On Christmas day we woke early, we opened presents, there was a lot of exclaiming and there was an entire bag of trash by the time they finished. The girls are still young enough to be excited over clothes, over anything wrapped, over the mere fact of gifts.
We left the house, still in our pajamas, and drove to the donut shop. On the way, we all sang Christmas songs. We ate breakfast, and watched Beauty and The Beast in a pile on the couch, licking sugar and glaze from sticky fingers and succumbing to the stupor that invariably results from this kind of indulgence. Sorry about that sentence, it’s sort of indulgent, itself.
After playing, and naps, we packed up our few gifts for family and climbed into the car. We over’d the hills and through’d the woods to grandmothers house, where the girls opened even more presents. At one point, near the end of the pile, Abby began to demand “another present for me!” I don’t think this request is unreasonable, Kate had just opened a few in a row and, I would be lying if I said that I wasn’t thinking the exact thing about myself that Abby was saying. I’m just not sure how to address that with her. In the end, we talked about it for a few minutes and agreed that she had opened a lot of presents, and she would help me open my own, and that we had almost gotten to all of them. I think it’s a little early to try to sell the lie that Christmas isn’t about gifts. Anyway, I didn’t start believing that until I was in my twenties, and my mom was always on-message about it, so I don’t think the girls will be convinced for a while.
They were adorable. They danced, they sang, they played. We left for home and I felt that strong sense of Family, of belonging and love. The feeling that wells up inside and makes the world a little brighter. Cheesy, I know, but it was a very good Christmas.
The next morning was Monday, and I had it off. After our laziness on Christmas day, the park was very much in order. We had breakfast, got dressed and headed out.
On December 26th, 2011, it was 76 degrees in Orange County. The girls were in shorts and short sleeves. I wore my new NPR shirt. The day was alive with a kind of springtime energy, the clouds were huge and white and rolling across the blue sky. After playing for several minutes, Abigail set off over the great, green soccer field. She sprinted to the outer edge, hiding behind a baseball backstop. Katie and I trundled over the grass, slow and steady, our steps in time to Katie’s refrain of “A-bby! A-bby!”
We were only halfway there when she gave up hiding and sprinted toward us. I watched her running, her long, skinny legs jutting out in front of her with every pace. She’ll be faster than me in a couple of years. She hit us like a sack full of feathers, her mass decelerated, dissolved into a hug that tangled in my legs. Katie glommed on. We collapsed in a heap.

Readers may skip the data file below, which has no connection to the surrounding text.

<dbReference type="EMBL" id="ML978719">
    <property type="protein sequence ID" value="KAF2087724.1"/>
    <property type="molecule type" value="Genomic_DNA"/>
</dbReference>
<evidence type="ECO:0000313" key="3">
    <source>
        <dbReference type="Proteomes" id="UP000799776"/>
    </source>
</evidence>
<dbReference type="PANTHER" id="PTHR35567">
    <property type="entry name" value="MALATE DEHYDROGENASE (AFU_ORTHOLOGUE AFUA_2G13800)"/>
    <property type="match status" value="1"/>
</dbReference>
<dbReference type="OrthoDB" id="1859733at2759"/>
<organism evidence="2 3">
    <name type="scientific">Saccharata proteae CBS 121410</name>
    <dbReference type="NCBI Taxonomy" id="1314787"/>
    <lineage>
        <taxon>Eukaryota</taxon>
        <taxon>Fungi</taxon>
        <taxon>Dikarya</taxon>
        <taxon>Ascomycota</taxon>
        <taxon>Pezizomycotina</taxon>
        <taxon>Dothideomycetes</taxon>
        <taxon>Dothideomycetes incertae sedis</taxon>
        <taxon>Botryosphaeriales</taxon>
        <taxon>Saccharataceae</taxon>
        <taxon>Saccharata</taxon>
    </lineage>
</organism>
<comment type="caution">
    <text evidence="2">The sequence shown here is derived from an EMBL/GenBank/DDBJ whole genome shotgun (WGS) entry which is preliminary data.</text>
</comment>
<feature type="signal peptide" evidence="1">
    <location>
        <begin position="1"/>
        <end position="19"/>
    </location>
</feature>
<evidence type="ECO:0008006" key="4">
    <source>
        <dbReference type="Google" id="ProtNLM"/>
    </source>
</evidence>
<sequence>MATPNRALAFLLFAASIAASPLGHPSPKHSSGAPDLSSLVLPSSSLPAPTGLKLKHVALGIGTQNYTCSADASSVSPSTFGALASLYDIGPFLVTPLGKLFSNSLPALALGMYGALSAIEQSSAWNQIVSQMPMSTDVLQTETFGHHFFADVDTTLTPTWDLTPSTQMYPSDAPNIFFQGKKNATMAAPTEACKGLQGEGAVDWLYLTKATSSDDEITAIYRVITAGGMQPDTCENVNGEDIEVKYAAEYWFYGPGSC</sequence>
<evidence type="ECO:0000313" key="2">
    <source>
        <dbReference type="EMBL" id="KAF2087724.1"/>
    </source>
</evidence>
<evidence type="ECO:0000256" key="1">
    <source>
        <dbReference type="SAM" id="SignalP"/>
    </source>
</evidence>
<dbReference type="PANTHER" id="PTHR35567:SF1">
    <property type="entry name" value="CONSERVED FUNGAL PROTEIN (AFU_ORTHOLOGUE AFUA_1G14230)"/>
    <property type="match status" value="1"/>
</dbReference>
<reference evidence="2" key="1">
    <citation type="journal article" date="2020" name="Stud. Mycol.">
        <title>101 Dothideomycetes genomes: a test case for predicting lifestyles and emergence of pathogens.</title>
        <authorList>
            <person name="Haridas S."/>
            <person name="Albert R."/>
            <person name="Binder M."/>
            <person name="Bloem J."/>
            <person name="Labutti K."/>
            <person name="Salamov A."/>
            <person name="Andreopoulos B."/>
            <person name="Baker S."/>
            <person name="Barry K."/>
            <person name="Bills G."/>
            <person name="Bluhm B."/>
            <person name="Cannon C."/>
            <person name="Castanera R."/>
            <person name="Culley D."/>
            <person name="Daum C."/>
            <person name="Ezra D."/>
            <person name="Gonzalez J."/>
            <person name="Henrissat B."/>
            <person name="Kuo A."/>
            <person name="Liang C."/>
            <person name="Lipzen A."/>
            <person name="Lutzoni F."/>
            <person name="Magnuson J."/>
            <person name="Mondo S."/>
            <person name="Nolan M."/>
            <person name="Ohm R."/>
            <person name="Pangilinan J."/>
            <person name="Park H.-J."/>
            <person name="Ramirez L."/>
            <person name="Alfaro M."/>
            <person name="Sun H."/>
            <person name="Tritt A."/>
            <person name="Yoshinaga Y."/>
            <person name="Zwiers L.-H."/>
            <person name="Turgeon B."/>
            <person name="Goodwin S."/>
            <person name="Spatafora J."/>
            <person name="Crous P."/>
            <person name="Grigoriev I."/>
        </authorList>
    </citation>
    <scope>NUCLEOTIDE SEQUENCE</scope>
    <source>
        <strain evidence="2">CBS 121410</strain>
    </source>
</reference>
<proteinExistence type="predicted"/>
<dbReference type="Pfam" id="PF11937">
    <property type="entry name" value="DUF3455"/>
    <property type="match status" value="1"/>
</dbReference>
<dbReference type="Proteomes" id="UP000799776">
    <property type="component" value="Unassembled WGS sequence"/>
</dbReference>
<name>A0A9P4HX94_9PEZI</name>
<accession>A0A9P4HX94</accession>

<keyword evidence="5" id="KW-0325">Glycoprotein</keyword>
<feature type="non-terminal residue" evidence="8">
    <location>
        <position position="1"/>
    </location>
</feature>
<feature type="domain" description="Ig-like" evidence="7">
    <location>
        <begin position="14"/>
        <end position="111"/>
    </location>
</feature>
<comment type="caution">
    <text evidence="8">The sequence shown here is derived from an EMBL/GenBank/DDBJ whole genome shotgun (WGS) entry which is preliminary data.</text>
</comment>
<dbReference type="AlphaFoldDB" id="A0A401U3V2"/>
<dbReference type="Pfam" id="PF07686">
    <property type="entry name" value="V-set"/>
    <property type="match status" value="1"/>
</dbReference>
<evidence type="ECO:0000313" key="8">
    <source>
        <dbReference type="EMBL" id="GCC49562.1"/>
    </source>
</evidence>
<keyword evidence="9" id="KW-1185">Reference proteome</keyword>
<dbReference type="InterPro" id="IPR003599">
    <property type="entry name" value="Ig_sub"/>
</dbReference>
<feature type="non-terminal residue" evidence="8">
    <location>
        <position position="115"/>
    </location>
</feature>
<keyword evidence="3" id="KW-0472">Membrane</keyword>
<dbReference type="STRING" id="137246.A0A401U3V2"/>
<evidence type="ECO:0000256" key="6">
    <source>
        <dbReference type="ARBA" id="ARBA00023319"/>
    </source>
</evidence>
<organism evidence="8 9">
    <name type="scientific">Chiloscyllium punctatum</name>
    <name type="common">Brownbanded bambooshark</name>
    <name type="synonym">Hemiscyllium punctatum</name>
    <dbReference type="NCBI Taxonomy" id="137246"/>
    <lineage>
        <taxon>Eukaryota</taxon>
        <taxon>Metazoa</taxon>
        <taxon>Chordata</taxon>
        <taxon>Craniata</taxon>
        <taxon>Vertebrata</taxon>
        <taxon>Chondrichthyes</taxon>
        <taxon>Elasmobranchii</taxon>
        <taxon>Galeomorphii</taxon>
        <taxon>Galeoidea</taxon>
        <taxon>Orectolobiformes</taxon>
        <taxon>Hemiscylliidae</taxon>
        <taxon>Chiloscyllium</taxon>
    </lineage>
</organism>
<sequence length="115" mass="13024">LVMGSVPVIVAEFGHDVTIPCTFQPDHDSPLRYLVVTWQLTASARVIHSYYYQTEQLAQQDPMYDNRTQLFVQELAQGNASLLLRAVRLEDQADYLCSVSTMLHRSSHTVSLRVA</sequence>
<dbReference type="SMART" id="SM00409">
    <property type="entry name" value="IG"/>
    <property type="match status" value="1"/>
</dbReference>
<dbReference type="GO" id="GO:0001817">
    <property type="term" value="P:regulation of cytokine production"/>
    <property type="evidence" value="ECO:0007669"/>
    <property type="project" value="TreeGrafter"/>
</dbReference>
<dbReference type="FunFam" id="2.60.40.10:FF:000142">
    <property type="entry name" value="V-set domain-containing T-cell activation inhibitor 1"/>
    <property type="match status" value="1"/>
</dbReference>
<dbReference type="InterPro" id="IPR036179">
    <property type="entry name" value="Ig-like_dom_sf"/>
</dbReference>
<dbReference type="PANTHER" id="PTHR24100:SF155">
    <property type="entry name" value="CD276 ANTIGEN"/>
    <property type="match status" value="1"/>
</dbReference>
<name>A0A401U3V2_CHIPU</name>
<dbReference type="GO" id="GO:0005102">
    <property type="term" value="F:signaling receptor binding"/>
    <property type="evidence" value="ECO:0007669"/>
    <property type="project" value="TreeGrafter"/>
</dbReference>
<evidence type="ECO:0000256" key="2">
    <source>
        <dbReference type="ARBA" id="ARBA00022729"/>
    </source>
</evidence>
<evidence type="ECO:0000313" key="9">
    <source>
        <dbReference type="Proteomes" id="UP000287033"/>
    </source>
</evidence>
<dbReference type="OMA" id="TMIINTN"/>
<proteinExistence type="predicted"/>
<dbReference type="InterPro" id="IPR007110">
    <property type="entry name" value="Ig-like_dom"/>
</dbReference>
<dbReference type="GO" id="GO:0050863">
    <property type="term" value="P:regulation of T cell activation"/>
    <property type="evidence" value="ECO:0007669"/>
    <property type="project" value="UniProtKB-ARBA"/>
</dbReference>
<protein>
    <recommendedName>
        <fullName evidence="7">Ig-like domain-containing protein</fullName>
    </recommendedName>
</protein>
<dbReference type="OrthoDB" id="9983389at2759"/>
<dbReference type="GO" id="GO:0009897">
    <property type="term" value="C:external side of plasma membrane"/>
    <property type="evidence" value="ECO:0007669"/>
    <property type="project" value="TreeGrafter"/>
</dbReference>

“Daddy!” Abby said, sitting cross-legged next to me in the grass now. “Let’s play I Spy!”
I gave my ascent, we played.
“I spy something that is…Green!” she said.
I guessed a few things, she said no. I guessed the grass, finally getting it right. I spied something that was white, and she guessed the Goal Posts first thing. She was clearly playing for keeps, and I wasn’t going to get anything by going easy.
We sat there, under those mountainous clouds, the grass tickling our legs. We sat as the minutes ticked by, playing a silly game, enjoying each others company. Content to do nothing more exciting than this. The universe was created for this moment. Kate mostly watched. Abby surprised me with her talented observation. The sun warmed us, the breeze brought the freshness of the day to us, in scent and in its cool kiss on our warm skin.
We walked back to the car, and kept playing. We went to the library, or we went to lunch, or perhaps we went home. I don’t remember. But I remember this moment, and I wanted to write it down before I forgot it.
This memory is not colored by positive historical revision, or idealistic interpretation. It is a pure retelling. It was a beautiful moment, more beautiful than all the magic of Christmas, for its simplicity and intimacy. If I had a pensieve, I would store this memory there, locked away in the depths of some vault, guarded day and night. These are the moments of my life that I cherish. Success and failure are both impostors, but moments like this, moments of genuine, simple, happiness are the real deal.
This blog post wasn’t really for you. I hope that’s okay. If it’s not okay…Well, that’s okay, too. Sometimes we’re all allowed to be self serving. Sometimes, being self serving is what’s appropriate.